I haven't posted much about Mexico or Mexican cooking lately. Okay, I haven't blogged about much of anything lately. Not for lack of interest, but for lack of time. But last night I made a really great chicken dish and felt compelled to share.
I wasn't sure what I wanted to make for dinner so I got a bunch of my cookbooks out and decided that I'd make the recipe I like best on whatever page fell open. The first few attempts didn't yield anything that turned my crank...until I reached for Zarela's Veracruzby Zarela Martinez. That cookbook fell open to page 215, Pebre de Pollo (Chicken in Sweet-Tart Sauce). The photo looked appealing, and better yet, I had almost all the ingredients on hand and it was only a quick trip to the store for tomatoes and olives. And, voila, dinner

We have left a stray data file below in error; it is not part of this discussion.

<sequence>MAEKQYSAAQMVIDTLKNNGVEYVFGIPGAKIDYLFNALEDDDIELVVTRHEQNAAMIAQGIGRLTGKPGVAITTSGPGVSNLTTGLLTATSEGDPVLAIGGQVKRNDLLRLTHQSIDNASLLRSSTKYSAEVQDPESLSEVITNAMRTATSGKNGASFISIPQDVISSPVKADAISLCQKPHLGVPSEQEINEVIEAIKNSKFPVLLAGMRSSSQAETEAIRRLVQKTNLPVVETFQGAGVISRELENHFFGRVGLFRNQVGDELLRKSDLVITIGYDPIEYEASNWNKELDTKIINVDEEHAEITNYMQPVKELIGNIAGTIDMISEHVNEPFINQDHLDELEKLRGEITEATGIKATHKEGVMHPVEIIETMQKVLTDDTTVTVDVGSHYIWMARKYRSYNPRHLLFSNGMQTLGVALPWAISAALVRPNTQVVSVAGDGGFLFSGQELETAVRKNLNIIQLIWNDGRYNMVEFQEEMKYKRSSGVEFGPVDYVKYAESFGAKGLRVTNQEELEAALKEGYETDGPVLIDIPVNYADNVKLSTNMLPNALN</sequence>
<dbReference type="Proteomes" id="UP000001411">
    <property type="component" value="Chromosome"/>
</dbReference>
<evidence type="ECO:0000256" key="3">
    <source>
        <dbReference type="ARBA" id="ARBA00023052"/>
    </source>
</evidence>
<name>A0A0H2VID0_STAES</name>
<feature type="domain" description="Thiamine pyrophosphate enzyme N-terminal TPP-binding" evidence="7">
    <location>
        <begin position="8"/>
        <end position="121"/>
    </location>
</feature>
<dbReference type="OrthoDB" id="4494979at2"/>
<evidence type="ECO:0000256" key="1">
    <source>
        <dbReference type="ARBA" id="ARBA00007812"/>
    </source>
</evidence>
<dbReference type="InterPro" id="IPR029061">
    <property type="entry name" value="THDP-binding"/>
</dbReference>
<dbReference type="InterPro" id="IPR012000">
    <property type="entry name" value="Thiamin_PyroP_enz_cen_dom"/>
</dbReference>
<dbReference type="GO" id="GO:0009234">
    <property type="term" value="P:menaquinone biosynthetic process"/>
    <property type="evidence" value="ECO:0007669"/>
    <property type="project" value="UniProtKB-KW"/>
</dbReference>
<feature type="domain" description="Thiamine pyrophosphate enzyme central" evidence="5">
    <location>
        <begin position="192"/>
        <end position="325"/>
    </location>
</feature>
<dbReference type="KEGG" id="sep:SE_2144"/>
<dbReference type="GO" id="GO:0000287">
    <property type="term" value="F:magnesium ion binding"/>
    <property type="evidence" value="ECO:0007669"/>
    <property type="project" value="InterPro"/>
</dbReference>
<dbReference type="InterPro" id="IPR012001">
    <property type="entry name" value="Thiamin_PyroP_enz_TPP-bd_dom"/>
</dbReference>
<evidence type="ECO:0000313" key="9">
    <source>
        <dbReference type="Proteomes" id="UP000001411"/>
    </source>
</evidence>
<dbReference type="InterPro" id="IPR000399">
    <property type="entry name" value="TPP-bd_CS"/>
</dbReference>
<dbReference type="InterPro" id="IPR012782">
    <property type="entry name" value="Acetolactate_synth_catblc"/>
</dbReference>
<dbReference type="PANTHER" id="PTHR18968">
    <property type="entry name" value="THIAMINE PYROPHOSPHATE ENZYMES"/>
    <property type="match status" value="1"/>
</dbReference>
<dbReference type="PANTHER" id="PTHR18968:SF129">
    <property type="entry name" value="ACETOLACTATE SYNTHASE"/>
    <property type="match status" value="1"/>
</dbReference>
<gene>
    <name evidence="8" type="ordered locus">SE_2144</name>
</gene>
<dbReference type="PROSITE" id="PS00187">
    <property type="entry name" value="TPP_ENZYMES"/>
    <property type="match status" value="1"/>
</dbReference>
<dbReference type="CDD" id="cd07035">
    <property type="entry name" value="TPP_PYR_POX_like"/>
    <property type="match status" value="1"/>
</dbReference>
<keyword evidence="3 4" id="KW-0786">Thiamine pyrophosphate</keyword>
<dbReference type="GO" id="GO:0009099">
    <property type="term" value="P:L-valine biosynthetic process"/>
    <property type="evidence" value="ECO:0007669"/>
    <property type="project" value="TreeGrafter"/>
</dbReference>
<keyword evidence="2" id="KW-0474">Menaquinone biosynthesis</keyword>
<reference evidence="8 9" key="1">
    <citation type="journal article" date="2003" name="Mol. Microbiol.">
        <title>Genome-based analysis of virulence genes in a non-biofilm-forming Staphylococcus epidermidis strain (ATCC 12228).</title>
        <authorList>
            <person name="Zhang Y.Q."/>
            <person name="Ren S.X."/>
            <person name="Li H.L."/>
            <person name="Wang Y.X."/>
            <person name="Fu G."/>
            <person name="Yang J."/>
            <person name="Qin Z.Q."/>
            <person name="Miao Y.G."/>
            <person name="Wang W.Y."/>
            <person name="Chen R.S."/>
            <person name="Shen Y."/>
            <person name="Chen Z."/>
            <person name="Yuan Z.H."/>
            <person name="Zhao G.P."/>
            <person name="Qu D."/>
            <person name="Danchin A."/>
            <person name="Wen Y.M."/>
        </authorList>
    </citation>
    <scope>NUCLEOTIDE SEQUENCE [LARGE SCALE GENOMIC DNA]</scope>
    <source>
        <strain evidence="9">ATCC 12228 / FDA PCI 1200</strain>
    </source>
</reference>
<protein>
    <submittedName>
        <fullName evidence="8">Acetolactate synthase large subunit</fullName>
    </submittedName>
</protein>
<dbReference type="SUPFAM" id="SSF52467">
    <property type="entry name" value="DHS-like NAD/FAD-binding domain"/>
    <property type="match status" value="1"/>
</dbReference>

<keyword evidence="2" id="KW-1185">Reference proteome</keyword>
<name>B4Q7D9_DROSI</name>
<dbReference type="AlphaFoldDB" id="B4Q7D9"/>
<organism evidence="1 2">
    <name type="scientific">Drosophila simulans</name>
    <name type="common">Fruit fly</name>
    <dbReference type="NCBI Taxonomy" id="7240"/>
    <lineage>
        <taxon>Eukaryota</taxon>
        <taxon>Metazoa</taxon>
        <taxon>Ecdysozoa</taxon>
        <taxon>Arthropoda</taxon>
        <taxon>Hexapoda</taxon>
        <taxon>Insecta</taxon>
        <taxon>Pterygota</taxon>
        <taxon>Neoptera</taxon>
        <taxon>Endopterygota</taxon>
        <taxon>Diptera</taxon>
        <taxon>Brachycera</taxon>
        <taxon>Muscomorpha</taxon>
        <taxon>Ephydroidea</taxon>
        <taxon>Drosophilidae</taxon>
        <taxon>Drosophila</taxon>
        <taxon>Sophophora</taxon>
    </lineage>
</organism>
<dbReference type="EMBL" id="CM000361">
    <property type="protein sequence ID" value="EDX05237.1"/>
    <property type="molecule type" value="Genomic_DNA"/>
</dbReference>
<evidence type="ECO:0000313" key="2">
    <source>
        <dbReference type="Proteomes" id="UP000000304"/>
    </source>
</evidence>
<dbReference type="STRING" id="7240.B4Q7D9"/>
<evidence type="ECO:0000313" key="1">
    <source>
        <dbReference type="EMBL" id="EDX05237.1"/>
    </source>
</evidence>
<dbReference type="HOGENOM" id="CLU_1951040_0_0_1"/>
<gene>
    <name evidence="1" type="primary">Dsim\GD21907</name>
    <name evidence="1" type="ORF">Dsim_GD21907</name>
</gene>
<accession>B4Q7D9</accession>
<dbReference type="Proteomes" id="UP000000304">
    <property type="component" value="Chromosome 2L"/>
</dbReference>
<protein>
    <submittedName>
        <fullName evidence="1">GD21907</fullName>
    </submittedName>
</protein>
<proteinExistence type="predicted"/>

What made this dish so good? Balance. The flavor was so well balanced. Each bite just kind of teased and delighted the palate...all the way to the very last bite.
No single flavor predominated. All of them blended together to make a sauce that was the perfect aamalgamation of it's parts. That harmony is exactly what sets Mexican sauces apart fromthe more traditional ones the world is used to. It is that harmony of many ingredients morphing into a distinct and unique taste. Each dependent on the other, but none the the star. I was a little concerned that the dish would end up being too sweet. Luckily, that fear proved unfounded. The acid from the olives, capers and probably even the tomatoes was enough to offset the sweetness of the raisins and apples.
The other thing that really appealed to me was that it so clearly showed the Spanish and Moorish influences through the incorporation of raisins, capers and olives. These are items the early Spanish explorers and settlers brought with them from Spain; a Spain that had just recently freed itself from 700 years of Moorish domination. But, no matter the origin or the influence, this is one seriously good dish.
If you own the cookbook, give the recipe a try. If you don't own the cookbook, get yourself to the nearest library or book seller and copy it you'll be glad you did.